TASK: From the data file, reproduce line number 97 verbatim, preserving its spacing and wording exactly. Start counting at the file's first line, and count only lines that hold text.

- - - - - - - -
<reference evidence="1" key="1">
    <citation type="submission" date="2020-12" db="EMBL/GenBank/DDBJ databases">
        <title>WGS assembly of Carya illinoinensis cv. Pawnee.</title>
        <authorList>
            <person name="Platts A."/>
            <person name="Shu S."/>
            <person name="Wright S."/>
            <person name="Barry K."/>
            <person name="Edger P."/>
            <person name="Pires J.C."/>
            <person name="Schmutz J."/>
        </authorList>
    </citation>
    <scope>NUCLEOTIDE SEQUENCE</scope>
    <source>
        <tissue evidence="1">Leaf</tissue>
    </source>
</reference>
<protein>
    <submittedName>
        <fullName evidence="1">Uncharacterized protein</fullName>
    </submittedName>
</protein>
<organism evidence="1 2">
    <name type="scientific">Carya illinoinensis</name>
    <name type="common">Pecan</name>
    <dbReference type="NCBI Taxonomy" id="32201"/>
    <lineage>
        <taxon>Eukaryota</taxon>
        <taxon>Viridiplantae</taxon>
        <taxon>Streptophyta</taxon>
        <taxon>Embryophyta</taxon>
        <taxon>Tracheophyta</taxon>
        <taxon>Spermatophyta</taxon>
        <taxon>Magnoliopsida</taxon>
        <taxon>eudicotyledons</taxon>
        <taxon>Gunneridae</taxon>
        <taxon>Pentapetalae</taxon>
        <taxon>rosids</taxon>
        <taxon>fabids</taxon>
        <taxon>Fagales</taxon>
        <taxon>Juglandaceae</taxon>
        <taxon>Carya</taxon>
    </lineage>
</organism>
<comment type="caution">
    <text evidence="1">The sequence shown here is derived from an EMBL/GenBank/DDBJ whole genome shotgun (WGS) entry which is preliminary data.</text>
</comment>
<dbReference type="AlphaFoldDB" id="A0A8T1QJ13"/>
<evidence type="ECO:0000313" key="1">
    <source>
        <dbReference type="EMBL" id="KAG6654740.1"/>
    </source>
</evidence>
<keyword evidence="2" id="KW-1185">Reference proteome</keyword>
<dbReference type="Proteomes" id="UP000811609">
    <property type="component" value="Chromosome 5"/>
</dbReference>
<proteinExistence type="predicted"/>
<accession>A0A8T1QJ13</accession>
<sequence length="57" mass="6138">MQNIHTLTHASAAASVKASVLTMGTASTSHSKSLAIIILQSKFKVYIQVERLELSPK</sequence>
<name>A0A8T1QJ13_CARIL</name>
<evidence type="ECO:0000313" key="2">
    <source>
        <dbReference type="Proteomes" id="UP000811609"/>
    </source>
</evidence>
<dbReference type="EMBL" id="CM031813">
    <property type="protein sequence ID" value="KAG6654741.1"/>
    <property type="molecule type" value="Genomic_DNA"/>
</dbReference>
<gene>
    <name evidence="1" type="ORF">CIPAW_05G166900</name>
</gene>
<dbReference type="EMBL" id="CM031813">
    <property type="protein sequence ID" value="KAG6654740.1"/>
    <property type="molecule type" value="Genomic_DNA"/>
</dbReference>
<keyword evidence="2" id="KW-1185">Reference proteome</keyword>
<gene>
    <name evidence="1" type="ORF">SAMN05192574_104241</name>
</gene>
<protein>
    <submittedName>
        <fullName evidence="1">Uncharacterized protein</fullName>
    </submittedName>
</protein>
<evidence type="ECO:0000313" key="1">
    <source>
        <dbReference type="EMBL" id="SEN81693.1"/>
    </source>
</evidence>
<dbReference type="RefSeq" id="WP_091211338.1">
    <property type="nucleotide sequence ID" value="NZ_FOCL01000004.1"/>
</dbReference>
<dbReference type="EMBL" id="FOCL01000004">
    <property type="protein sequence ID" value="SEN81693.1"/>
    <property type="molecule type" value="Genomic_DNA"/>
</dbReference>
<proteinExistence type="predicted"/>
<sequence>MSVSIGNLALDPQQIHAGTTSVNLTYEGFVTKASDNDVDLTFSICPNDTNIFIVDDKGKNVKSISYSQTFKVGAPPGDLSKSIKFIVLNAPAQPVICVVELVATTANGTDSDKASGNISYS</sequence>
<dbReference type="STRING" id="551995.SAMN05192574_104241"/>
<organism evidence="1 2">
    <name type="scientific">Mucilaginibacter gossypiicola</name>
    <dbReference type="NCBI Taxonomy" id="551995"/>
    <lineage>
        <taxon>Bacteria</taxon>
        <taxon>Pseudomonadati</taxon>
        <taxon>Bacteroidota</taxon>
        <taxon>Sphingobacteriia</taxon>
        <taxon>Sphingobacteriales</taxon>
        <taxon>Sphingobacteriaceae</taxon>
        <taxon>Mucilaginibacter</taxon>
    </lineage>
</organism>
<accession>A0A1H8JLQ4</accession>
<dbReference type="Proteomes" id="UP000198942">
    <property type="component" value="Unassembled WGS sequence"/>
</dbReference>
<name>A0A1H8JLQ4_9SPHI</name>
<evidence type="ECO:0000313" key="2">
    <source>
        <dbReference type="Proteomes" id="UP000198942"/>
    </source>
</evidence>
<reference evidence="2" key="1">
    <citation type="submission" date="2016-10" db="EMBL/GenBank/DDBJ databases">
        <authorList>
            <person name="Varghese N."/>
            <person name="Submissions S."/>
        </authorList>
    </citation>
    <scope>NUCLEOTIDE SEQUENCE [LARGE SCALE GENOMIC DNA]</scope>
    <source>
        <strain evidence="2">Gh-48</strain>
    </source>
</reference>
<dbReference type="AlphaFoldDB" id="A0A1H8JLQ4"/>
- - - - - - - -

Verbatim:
    <property type="protein sequence ID" value="SEN81693.1"/>